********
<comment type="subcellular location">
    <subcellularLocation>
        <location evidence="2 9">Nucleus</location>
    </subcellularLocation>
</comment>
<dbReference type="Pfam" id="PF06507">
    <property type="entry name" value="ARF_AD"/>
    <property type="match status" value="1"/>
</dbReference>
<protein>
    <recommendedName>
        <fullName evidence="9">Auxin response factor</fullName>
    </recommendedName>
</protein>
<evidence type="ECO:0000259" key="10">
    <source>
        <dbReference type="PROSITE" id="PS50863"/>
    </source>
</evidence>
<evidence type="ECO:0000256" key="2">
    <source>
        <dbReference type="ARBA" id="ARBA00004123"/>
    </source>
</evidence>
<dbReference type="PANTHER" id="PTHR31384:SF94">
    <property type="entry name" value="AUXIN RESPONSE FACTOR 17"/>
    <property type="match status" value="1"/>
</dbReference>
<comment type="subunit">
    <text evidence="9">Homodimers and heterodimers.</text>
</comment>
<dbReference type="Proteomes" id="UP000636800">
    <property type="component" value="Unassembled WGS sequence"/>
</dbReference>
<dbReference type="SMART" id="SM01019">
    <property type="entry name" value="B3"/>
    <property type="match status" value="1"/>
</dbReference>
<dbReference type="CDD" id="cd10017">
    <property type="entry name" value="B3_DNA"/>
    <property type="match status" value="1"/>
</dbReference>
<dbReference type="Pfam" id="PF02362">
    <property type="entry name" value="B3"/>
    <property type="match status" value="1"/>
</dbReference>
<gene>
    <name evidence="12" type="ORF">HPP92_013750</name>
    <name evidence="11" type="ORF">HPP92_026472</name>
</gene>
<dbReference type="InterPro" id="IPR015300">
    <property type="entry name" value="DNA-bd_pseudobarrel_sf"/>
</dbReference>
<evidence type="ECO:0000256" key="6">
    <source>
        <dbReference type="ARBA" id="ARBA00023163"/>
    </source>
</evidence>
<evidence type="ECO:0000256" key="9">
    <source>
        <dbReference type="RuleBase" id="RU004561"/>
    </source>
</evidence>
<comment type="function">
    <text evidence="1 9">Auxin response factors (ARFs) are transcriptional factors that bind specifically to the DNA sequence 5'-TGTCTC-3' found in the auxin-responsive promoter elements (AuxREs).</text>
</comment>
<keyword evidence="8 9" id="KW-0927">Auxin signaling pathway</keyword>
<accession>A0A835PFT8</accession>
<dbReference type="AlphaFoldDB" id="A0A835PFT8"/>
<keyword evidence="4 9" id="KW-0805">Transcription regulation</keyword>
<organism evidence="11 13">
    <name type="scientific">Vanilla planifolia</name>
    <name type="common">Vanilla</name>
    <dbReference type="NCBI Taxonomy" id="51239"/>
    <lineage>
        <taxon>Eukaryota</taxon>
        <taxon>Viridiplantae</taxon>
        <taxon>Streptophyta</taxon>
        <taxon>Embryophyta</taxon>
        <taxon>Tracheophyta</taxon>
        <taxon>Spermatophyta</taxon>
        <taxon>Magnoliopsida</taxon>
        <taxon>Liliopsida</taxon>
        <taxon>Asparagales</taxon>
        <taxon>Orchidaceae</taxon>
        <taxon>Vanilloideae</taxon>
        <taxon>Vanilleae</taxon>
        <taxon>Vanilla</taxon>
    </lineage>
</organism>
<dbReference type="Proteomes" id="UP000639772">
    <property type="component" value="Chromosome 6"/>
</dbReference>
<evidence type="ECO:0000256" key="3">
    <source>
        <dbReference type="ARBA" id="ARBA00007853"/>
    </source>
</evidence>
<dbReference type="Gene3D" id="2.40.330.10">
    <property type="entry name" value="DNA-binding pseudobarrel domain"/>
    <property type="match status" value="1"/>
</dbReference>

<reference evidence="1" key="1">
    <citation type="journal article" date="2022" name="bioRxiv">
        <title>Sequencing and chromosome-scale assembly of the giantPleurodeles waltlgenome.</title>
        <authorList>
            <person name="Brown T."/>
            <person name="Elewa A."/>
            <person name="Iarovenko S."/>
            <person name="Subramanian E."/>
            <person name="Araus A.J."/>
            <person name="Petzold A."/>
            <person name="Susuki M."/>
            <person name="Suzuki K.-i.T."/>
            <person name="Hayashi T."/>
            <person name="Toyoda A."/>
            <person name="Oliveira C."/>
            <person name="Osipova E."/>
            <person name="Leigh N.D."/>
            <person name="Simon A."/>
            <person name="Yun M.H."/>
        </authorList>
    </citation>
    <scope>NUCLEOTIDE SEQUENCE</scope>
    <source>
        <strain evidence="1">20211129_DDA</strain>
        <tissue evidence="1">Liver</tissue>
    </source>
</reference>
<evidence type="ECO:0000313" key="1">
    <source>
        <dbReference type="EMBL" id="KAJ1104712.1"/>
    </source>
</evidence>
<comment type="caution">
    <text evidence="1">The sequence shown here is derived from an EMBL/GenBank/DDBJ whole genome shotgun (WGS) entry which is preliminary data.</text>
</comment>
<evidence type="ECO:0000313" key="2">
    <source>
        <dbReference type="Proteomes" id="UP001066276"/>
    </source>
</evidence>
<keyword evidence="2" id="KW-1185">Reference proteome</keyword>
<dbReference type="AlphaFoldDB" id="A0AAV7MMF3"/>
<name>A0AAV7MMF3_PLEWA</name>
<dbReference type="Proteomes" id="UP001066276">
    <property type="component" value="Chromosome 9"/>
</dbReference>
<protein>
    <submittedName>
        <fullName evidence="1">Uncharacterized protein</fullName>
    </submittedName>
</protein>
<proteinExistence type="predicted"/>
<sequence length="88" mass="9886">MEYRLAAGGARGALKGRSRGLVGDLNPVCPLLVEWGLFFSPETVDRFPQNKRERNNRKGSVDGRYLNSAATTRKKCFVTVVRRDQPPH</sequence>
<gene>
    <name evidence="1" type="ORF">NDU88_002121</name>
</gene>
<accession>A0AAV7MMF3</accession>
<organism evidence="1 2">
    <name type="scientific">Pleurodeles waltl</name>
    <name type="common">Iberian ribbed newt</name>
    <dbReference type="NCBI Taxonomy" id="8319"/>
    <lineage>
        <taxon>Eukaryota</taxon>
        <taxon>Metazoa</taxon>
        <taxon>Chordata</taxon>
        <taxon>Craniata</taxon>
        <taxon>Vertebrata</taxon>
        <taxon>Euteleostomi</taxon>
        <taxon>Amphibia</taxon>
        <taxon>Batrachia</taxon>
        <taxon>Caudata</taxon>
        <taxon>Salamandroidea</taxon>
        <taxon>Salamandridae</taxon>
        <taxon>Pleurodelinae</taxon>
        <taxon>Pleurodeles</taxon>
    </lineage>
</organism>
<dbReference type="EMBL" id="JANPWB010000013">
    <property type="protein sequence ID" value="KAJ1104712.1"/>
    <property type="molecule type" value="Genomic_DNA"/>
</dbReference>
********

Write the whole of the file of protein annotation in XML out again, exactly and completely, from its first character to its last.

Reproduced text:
<comment type="subcellular location">
    <subcellularLocation>
        <location evidence="2 9">Nucleus</location>
    </subcellularLocation>
</comment>
<dbReference type="Pfam" id="PF06507">
    <property type="entry name" value="ARF_AD"/>
    <property type="match status" value="1"/>
</dbReference>
<protein>
    <recommendedName>
        <fullName evidence="9">Auxin response factor</fullName>
    </recommendedName>
</protein>
<evidence type="ECO:0000259" key="10">
    <source>
        <dbReference type="PROSITE" id="PS50863"/>
    </source>
</evidence>
<evidence type="ECO:0000256" key="2">
    <source>
        <dbReference type="ARBA" id="ARBA00004123"/>
    </source>
</evidence>
<dbReference type="PANTHER" id="PTHR31384:SF94">
    <property type="entry name" value="AUXIN RESPONSE FACTOR 17"/>
    <property type="match status" value="1"/>
</dbReference>
<comment type="subunit">
    <text evidence="9">Homodimers and heterodimers.</text>
</comment>
<dbReference type="Proteomes" id="UP000636800">
    <property type="component" value="Unassembled WGS sequence"/>
</dbReference>
<dbReference type="SMART" id="SM01019">
    <property type="entry name" value="B3"/>
    <property type="match status" value="1"/>
</dbReference>
<dbReference type="CDD" id="cd10017">
    <property type="entry name" value="B3_DNA"/>
    <property type="match status" value="1"/>
</dbReference>
<dbReference type="Pfam" id="PF02362">
    <property type="entry name" value="B3"/>
    <property type="match status" value="1"/>
</dbReference>
<gene>
    <name evidence="12" type="ORF">HPP92_013750</name>
    <name evidence="11" type="ORF">HPP92_026472</name>
</gene>
<dbReference type="InterPro" id="IPR015300">
    <property type="entry name" value="DNA-bd_pseudobarrel_sf"/>
</dbReference>
<evidence type="ECO:0000256" key="6">
    <source>
        <dbReference type="ARBA" id="ARBA00023163"/>
    </source>
</evidence>
<evidence type="ECO:0000256" key="9">
    <source>
        <dbReference type="RuleBase" id="RU004561"/>
    </source>
</evidence>
<comment type="function">
    <text evidence="1 9">Auxin response factors (ARFs) are transcriptional factors that bind specifically to the DNA sequence 5'-TGTCTC-3' found in the auxin-responsive promoter elements (AuxREs).</text>
</comment>
<keyword evidence="8 9" id="KW-0927">Auxin signaling pathway</keyword>
<accession>A0A835PFT8</accession>
<dbReference type="AlphaFoldDB" id="A0A835PFT8"/>
<keyword evidence="4 9" id="KW-0805">Transcription regulation</keyword>
<organism evidence="11 13">
    <name type="scientific">Vanilla planifolia</name>
    <name type="common">Vanilla</name>
    <dbReference type="NCBI Taxonomy" id="51239"/>
    <lineage>
        <taxon>Eukaryota</taxon>
        <taxon>Viridiplantae</taxon>
        <taxon>Streptophyta</taxon>
        <taxon>Embryophyta</taxon>
        <taxon>Tracheophyta</taxon>
        <taxon>Spermatophyta</taxon>
        <taxon>Magnoliopsida</taxon>
        <taxon>Liliopsida</taxon>
        <taxon>Asparagales</taxon>
        <taxon>Orchidaceae</taxon>
        <taxon>Vanilloideae</taxon>
        <taxon>Vanilleae</taxon>
        <taxon>Vanilla</taxon>
    </lineage>
</organism>
<dbReference type="Proteomes" id="UP000639772">
    <property type="component" value="Chromosome 6"/>
</dbReference>
<evidence type="ECO:0000256" key="3">
    <source>
        <dbReference type="ARBA" id="ARBA00007853"/>
    </source>
</evidence>
<dbReference type="Gene3D" id="2.40.330.10">
    <property type="entry name" value="DNA-binding pseudobarrel domain"/>
    <property type="match status" value="1"/>
</dbReference>

<reference evidence="1" key="1">
    <citation type="journal article" date="2022" name="bioRxiv">
        <title>Sequencing and chromosome-scale assembly of the giantPleurodeles waltlgenome.</title>
        <authorList>
            <person name="Brown T."/>
            <person name="Elewa A."/>
            <person name="Iarovenko S."/>
            <person name="Subramanian E."/>
            <person name="Araus A.J."/>
            <person name="Petzold A."/>
            <person name="Susuki M."/>
            <person name="Suzuki K.-i.T."/>
            <person name="Hayashi T."/>
            <person name="Toyoda A."/>
            <person name="Oliveira C."/>
            <person name="Osipova E."/>
            <person name="Leigh N.D."/>
            <person name="Simon A."/>
            <person name="Yun M.H."/>
        </authorList>
    </citation>
    <scope>NUCLEOTIDE SEQUENCE</scope>
    <source>
        <strain evidence="1">20211129_DDA</strain>
        <tissue evidence="1">Liver</tissue>
    </source>
</reference>
<evidence type="ECO:0000313" key="1">
    <source>
        <dbReference type="EMBL" id="KAJ1104712.1"/>
    </source>
</evidence>
<comment type="caution">
    <text evidence="1">The sequence shown here is derived from an EMBL/GenBank/DDBJ whole genome shotgun (WGS) entry which is preliminary data.</text>
</comment>
<evidence type="ECO:0000313" key="2">
    <source>
        <dbReference type="Proteomes" id="UP001066276"/>
    </source>
</evidence>
<keyword evidence="2" id="KW-1185">Reference proteome</keyword>
<dbReference type="AlphaFoldDB" id="A0AAV7MMF3"/>
<name>A0AAV7MMF3_PLEWA</name>
<dbReference type="Proteomes" id="UP001066276">
    <property type="component" value="Chromosome 9"/>
</dbReference>
<protein>
    <submittedName>
        <fullName evidence="1">Uncharacterized protein</fullName>
    </submittedName>
</protein>
<proteinExistence type="predicted"/>
<sequence length="88" mass="9886">MEYRLAAGGARGALKGRSRGLVGDLNPVCPLLVEWGLFFSPETVDRFPQNKRERNNRKGSVDGRYLNSAATTRKKCFVTVVRRDQPPH</sequence>
<gene>
    <name evidence="1" type="ORF">NDU88_002121</name>
</gene>
<accession>A0AAV7MMF3</accession>
<organism evidence="1 2">
    <name type="scientific">Pleurodeles waltl</name>
    <name type="common">Iberian ribbed newt</name>
    <dbReference type="NCBI Taxonomy" id="8319"/>
    <lineage>
        <taxon>Eukaryota</taxon>
        <taxon>Metazoa</taxon>
        <taxon>Chordata</taxon>
        <taxon>Craniata</taxon>
        <taxon>Vertebrata</taxon>
        <taxon>Euteleostomi</taxon>
        <taxon>Amphibia</taxon>
        <taxon>Batrachia</taxon>
        <taxon>Caudata</taxon>
        <taxon>Salamandroidea</taxon>
        <taxon>Salamandridae</taxon>
        <taxon>Pleurodelinae</taxon>
        <taxon>Pleurodeles</taxon>
    </lineage>
</organism>
<dbReference type="EMBL" id="JANPWB010000013">
    <property type="protein sequence ID" value="KAJ1104712.1"/>
    <property type="molecule type" value="Genomic_DNA"/>
</dbReference>